Background: Patient reported-outcomes [PROs] are a major therapeutic goal in inflammatory bowel disease [IBD].
Methods: Between January and June 2014, patients affiliated with the French national IBD association filled out six self-questionnaires: quality of life 9QoL, according to the Short Inflammatory Bowel Disease Questionnaire [SIBDQ] and the Short-Form-36 Questionnaire [SF-36] v2); fatigue (the Functional Assessment of Chronic Illness Therapy-Fatigue [FACIT-F]); work productivity (the Work Productivity and Activity Impairment [WPAI] questionnaire); disability [the I nflammatory Bowel Disease Disability Index]; and anxiety/depression (the Hospital Anxiety and Depression scale [HADS]). Associated factors were identified by univariate and multivariate logistic regression analyses.
Results: Datasets were obtained from 1185 IBD patients. Around half of patients reported poor QoL [SIBDQ <45: 53.3%], severe fatigue [FACIT-F <30: 47.4%] and/or depression [HAD-D >7: 49.4%]. One-third of the patients reported anxiety [HAD-A >7: 30.3%] and/or moderate [22.4%] or severe [11.9%] disability. About half of them reported presenteeism and moderate-to-severe loss of work productivity and loss of activity. Poor QoL, severe fatigue, severe disease-related disability, and/or high WPAI were all associated with female gender, unemployment, and disease activity. Poor QoL, severe fatigue, and high WPAI were also associated with the use of tumour necrosis factor antagonists. A history of surgery was associated with poor QoL, whereas age was associated with severe fatigue. Severe depression was associated with female gender and disease activity.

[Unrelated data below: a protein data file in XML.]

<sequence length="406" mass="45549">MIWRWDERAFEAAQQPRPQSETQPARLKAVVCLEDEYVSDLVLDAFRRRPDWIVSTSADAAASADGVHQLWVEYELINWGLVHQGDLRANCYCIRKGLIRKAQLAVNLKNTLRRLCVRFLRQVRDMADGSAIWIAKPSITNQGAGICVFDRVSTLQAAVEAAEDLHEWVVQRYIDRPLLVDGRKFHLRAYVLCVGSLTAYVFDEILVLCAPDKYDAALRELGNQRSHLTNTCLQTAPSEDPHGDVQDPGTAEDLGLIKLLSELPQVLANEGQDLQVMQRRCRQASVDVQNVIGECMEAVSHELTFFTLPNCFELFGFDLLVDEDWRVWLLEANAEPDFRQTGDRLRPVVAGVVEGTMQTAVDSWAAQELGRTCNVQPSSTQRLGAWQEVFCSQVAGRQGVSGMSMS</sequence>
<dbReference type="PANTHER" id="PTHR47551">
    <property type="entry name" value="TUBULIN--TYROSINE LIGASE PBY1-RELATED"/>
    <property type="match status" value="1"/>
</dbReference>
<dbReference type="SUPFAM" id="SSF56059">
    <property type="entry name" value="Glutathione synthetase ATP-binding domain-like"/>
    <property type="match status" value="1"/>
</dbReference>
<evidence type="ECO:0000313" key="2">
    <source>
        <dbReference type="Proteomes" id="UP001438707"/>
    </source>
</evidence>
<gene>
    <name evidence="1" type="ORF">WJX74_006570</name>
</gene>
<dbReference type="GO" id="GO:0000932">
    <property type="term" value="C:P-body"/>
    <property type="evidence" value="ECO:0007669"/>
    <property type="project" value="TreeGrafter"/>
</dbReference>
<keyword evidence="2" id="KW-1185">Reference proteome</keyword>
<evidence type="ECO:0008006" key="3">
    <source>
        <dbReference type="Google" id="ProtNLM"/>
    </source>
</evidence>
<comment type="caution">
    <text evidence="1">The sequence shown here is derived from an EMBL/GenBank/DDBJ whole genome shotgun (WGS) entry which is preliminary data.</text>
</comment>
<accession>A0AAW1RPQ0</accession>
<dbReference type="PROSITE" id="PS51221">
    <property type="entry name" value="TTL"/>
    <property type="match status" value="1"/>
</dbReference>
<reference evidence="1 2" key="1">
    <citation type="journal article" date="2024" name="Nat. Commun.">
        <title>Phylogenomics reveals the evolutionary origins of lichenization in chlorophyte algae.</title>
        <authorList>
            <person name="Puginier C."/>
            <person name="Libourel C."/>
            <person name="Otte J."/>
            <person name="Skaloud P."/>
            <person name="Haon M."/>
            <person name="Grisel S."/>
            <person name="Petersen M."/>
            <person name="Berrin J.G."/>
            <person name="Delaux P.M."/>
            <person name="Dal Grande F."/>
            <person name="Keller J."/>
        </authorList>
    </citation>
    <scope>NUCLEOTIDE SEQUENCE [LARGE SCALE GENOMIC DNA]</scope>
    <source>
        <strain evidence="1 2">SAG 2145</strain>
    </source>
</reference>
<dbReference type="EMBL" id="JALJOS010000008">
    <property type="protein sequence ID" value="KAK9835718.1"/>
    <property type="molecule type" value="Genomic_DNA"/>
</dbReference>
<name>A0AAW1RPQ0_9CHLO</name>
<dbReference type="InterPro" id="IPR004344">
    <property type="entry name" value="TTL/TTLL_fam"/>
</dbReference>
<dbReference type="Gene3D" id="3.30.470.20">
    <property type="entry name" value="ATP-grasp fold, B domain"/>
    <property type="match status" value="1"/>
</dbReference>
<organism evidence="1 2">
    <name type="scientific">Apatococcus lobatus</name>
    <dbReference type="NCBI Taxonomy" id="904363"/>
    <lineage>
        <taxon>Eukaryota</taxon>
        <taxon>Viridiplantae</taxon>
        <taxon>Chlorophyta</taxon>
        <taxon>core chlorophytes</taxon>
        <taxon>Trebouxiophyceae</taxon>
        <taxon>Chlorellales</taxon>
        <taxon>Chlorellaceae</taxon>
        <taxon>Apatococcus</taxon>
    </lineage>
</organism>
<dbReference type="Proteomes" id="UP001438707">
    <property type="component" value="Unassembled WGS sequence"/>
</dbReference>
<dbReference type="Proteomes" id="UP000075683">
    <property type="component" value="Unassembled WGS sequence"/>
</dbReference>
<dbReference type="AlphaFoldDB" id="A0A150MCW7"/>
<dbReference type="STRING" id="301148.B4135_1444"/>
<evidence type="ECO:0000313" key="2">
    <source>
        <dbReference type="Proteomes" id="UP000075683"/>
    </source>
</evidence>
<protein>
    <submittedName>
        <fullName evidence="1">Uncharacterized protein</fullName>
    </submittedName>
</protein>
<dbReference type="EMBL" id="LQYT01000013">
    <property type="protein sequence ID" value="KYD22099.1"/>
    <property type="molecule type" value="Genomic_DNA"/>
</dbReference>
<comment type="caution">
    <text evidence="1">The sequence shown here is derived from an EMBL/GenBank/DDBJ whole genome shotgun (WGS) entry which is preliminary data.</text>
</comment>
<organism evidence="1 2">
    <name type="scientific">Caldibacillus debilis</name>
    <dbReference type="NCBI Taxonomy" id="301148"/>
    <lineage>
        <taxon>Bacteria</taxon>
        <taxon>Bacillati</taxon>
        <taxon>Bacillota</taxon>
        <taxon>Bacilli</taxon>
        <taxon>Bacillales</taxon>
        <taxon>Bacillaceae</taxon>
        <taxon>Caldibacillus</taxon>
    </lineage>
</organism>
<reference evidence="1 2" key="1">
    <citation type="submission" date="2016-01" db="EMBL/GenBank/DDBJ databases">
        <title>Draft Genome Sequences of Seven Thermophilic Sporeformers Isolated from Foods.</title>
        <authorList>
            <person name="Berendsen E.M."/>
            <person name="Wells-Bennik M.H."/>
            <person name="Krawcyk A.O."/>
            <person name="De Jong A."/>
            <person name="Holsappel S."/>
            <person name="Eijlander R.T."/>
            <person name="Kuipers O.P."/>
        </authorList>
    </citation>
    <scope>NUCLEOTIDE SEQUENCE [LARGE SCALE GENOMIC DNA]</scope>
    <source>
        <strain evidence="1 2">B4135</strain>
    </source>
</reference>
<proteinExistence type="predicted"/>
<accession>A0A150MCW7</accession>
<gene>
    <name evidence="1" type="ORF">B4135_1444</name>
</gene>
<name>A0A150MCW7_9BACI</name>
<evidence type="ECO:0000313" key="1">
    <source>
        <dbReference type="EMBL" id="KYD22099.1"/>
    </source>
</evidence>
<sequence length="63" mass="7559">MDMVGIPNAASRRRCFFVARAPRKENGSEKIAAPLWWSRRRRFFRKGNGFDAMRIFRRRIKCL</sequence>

Conclusions: The disease burden is very high in IBD, with poor QoL, fatigue, work impairment, and depression in half of patients. Marked disability and anxiety were reported by one-third of patients.
Keywords: Patient-reported outcome; cohort; inflammatory bowel disease.
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